The Commonwealth Treasury


Tax Expenditures Statement

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2

Overview of tax expenditure aggregates

2.1 Introduction

Tax expenditure aggregates are reported and analysed in this chapter, with a breakdown of tax expenditures by both function and taxpayer affected. Care must be taken when interpreting these aggregates, particularly when making comparisons across time. There are several major considerations that need to be taken into account when analysing tax expenditure aggregates.

2.2 Trends in tax expenditures

Total measured tax expenditures as a share of GDP are reported in Table 2.1.

Table 2.1: Total measured tax expenditures(a)

Table: Total measured tax expenditures(a)

(a) Total measured tax expenditures are derived by summing the individual tax expenditure estimates in Table 5.1, and excluding items with estimates listed as being 'less than' (eg. <1, <5), rounded to zero (..) or na.

Tax expenditures as a proportion of GDP are estimated to have increased from 4.4 per cent in 1998-99 to 4.5 per cent in 2000-01 and are projected to fall to 3.7 per cent in 2005-06.

The increase in total measured tax expenditures, as a share of GDP in 2000-01, largely reflects the first full year operation of the Family Tax Benefit (a tax-exempt payment) (A45) and the introduction of the capital gains tax (CGT) discount for individuals (D41). The subsequent projected decline reflects the impact of the policy decision to remove accelerated depreciation for plant and equipment (D69).

2.3 Tax expenditures by function

Total measured tax expenditures by functional category are reported in Table 2.2 for the period 1999-00 to 2005-06. The year-to-year variations in functional aggregates are explained largely by policy decisions, particularly those related to The New Tax System. Significant movements in functional categories are listed below. (Tax expenditure reference codes used in chapter 5 and Appendix A are reported in parentheses.)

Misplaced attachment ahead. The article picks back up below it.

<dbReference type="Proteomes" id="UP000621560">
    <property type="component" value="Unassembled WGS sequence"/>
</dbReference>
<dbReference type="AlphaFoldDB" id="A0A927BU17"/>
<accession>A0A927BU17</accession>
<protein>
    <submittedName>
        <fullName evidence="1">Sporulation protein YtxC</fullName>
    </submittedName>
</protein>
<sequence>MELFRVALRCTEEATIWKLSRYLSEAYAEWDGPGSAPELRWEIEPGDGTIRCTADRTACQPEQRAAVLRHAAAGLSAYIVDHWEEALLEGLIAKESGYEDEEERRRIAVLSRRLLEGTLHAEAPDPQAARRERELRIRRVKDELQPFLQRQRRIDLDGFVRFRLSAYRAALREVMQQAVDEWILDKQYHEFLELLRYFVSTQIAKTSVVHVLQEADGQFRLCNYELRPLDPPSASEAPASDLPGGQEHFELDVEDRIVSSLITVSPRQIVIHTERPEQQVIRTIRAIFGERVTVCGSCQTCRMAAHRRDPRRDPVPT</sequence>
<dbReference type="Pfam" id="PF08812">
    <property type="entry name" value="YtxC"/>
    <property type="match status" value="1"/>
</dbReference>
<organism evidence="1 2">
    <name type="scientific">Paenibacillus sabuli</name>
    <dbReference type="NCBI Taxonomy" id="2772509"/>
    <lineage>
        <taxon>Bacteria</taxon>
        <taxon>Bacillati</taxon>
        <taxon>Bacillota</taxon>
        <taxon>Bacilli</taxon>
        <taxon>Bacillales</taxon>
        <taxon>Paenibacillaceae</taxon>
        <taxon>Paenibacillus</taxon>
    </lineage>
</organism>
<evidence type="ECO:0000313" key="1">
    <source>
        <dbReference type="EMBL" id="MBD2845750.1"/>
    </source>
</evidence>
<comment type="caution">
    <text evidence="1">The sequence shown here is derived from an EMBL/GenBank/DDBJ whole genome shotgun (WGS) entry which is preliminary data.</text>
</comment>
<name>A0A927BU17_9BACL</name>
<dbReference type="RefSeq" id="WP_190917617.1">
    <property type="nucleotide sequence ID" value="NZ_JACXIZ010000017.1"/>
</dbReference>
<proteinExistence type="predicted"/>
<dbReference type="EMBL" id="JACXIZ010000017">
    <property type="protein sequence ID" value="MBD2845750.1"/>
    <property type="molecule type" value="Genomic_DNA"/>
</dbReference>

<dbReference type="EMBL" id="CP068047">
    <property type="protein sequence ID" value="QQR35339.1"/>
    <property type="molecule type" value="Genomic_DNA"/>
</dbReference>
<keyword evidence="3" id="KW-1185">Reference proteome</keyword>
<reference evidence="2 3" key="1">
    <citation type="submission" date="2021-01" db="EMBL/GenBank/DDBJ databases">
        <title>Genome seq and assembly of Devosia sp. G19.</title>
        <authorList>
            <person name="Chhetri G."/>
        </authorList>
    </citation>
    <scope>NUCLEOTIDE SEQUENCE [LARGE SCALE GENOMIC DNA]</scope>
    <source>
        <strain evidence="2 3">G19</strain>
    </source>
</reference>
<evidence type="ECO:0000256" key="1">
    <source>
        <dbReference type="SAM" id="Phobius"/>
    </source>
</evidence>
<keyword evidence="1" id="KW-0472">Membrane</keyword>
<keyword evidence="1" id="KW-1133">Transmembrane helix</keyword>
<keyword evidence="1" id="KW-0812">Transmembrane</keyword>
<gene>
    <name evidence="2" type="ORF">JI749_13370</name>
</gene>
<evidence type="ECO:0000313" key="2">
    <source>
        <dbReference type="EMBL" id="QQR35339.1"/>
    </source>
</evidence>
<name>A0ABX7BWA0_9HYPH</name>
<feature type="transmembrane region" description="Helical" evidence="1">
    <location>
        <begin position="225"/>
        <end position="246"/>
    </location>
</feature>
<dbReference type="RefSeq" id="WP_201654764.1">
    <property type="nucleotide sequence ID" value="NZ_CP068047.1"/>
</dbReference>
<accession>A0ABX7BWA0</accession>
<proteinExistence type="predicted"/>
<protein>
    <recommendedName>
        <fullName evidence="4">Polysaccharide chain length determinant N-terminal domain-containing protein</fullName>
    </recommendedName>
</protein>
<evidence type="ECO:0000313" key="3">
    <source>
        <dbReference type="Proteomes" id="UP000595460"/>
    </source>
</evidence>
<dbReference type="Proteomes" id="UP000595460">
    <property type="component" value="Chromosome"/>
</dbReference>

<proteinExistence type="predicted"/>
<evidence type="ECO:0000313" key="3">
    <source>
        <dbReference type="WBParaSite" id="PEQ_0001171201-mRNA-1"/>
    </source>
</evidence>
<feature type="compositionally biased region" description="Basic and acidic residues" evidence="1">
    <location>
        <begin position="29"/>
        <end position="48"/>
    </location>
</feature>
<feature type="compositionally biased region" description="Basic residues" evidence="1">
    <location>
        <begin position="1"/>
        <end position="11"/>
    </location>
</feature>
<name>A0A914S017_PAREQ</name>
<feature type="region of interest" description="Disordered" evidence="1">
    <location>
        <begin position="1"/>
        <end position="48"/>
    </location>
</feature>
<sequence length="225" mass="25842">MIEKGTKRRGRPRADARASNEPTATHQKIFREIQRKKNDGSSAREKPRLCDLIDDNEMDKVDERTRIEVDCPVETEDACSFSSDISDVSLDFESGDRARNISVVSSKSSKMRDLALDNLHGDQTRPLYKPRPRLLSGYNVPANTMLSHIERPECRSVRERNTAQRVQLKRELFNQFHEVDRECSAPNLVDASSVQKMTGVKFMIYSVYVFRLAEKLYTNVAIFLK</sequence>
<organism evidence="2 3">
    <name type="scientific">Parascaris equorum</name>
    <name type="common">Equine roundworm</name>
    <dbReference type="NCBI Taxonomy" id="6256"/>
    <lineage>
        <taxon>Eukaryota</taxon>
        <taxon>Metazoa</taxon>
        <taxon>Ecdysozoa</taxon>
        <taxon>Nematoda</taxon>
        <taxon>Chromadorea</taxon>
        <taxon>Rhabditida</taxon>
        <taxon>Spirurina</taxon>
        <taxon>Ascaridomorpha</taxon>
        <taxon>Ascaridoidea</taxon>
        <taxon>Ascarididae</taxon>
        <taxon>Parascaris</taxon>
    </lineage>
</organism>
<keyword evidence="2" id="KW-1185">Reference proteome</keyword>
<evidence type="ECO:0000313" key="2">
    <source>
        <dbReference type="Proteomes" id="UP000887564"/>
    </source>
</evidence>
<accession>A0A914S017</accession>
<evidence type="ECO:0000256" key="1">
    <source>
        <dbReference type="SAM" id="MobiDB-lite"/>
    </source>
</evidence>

Table 2.2: Aggregate tax expenditures by function(a)

Table 2.2: Aggregates tax expenditures by function(a)

(a) Total tax expenditures by functional category are derived by summing the individual tax expenditure estimates in Table 5.1, and excluding items with estimates listed as being 'less than' (eg. <1, <5), rounded to zero (..) or na.
(b) Items may not sum due to rounding.

Changes in functional aggregates relative to the 2001 Tax Expenditures Statement largely reflect the availability of estimates for items that were previously unquantifiable, the availability of new data that causes existing estimates to be significantly revised and the introduction of new tax expenditures.

2.4 Comparison with direct expenditure

The tax expenditure estimates for 2001-02 by functional category are presented alongside direct government expenditure in Table 2.3. The list of direct expenditures by function is reproduced from Table 3 of the 2001-02 Final Budget Outcome.

Comparisons between tax expenditures and direct expenditures are informative in broad terms, although the costings are not strictly comparable for the following reasons:

For tax exempt and tax offset personal cash transfers, the addition of tax expenditures and direct expenditures will tend to overstate the impact on the fiscal balance. For example, in the case of A40 (exemption of certain social security and repatriation payments), the direct expenditure column includes the full cost to government of the programme; however there is also an associated tax expenditure for the value of the income tax exemption to the recipient. Other examples include A31 and A41 to A48. (An equivalent point applies to the addition of refundable tax offsets and the value of the tax exemption in Table 2.2 for tax expenditures A31 and A451.)

Table 2.3: Aggregate tax expenditures and direct expenditures by function in 2001-02

Table 2.3: Aggregate tax expenditures and direct expenditures by function in 2001-02

(a) Total tax expenditures by functional category are derived by summing the individual tax expenditure estimates in Table 5.1, and excluding items with estimates listed as being 'less than' (eg. <1, <5), rounded to zero (..) or na.
(b) Items may not sum due to rounding.

As reported in Table 2.3, total measured tax expenditures in 2001-02 are valued at $29.9 billion. Social security and welfare tax expenditures comprise 60 per cent of total measured tax expenditures.